The effects of bilingual language proficiency on recall accuracy and semantic clustering in free recall output: evidence for shared semantic associations across languages

Wendy S. Francis, Randolph S. Taylor, Marisela Gutiérrez, Mary K. Liaño, Diana G. Manzanera, Renee M. Penalver

Research output: Contribution to journalArticlepeer-review


Two experiments investigated how well bilinguals utilise long-standing semantic associations to encode and retrieve semantic clusters in verbal episodic memory. In Experiment 1, Spanish-English bilinguals (N = 128) studied and recalled word and picture sets. Word recall was equivalent in L1 and L2, picture recall was better in L1 than in L2, and the picture superiority effect was stronger in L1 than in L2. Semantic clustering in word and picture recall was equivalent in L1 and L2. In Experiment 2, Spanish-English bilinguals (N = 128) and English-speaking monolinguals (N = 128) studied and recalled word sequences that contained semantically related pairs. Data were analyzed using a multinomial processing tree approach, the pair-clustering model. Cluster formation was more likely for semantically organised than for randomly ordered word sequences. Probabilities of cluster formation, cluster retrieval, and retrieval of unclustered items did not differ across languages or language groups. Language proficiency has little if any impact on the utilisation of long-standing semantic associations, which are language-general.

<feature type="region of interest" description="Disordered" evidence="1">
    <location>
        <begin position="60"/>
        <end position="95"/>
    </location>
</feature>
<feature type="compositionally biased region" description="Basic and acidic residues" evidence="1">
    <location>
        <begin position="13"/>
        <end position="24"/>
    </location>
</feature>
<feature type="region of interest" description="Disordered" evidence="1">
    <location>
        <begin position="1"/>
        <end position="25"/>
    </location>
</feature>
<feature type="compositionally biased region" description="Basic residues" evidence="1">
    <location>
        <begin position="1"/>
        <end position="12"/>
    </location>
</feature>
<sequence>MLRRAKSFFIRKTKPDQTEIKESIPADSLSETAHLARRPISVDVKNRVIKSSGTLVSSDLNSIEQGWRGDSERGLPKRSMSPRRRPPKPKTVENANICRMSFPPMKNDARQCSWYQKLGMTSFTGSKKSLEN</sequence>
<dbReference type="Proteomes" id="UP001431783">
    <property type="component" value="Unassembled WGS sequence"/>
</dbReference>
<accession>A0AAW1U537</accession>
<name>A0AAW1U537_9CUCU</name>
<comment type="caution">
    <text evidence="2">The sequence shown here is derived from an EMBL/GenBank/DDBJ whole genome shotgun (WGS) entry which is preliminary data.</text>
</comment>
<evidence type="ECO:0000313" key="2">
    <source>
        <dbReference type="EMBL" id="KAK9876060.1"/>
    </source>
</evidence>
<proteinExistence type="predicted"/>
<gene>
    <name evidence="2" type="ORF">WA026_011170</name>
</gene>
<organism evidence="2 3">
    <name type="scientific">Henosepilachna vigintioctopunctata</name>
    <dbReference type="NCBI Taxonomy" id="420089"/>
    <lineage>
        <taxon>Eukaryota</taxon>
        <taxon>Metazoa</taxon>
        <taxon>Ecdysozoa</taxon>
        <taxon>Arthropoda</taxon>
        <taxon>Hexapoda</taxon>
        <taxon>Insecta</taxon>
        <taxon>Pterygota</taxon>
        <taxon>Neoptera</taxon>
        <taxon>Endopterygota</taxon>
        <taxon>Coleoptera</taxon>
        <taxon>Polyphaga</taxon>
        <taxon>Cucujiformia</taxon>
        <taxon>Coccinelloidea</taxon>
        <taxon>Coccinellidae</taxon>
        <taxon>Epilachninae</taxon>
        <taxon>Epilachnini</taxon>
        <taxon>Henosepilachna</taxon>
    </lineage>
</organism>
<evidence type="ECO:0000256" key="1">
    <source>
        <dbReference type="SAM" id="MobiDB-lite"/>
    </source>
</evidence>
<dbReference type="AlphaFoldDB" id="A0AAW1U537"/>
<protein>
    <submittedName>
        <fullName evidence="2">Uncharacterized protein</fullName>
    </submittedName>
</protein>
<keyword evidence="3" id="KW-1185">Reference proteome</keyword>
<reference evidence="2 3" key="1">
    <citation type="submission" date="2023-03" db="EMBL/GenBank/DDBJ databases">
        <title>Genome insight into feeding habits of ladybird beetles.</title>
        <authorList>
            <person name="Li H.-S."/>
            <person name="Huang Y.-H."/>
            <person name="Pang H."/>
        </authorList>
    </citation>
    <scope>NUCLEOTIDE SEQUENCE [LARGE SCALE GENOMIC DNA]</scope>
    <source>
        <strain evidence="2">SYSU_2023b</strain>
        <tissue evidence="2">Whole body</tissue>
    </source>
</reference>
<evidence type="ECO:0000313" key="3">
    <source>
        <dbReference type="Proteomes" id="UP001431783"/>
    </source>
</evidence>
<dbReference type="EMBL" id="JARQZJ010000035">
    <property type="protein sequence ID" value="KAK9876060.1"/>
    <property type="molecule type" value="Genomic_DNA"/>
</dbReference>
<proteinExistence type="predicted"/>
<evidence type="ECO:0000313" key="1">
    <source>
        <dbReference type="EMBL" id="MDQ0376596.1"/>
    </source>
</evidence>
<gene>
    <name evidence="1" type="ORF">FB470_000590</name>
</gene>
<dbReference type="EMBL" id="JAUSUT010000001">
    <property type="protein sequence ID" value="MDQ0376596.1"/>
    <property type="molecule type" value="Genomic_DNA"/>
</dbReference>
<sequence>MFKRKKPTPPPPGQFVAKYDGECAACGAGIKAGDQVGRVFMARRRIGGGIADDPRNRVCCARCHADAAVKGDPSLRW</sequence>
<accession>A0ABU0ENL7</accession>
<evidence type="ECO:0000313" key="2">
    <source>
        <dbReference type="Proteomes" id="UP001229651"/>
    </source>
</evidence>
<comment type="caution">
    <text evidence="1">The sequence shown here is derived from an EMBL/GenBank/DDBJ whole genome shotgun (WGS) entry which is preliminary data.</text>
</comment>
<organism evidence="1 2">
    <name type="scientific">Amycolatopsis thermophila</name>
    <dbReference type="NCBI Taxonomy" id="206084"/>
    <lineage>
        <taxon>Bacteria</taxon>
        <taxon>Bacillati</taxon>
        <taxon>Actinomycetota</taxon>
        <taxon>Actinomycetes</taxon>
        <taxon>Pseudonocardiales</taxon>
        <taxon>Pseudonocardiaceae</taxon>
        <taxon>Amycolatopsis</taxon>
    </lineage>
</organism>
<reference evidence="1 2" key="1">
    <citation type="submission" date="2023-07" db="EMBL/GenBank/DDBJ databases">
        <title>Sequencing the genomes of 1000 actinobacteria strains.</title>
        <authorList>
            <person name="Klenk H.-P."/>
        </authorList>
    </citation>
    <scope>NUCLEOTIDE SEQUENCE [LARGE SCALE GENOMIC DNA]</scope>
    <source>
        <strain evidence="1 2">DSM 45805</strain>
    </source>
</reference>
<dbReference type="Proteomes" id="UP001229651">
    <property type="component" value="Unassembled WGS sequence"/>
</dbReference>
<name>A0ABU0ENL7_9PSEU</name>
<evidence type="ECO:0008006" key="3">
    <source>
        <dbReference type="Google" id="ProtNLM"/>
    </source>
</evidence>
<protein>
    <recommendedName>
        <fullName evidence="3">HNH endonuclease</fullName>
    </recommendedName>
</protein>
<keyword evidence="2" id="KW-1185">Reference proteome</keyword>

Original languageAmerican English
StatePublished - Nov 2018
Externally publishedYes


  • Free recall
  • bilingualism
  • semantic clustering


  • Cognitive Neuroscience
  • Psychology

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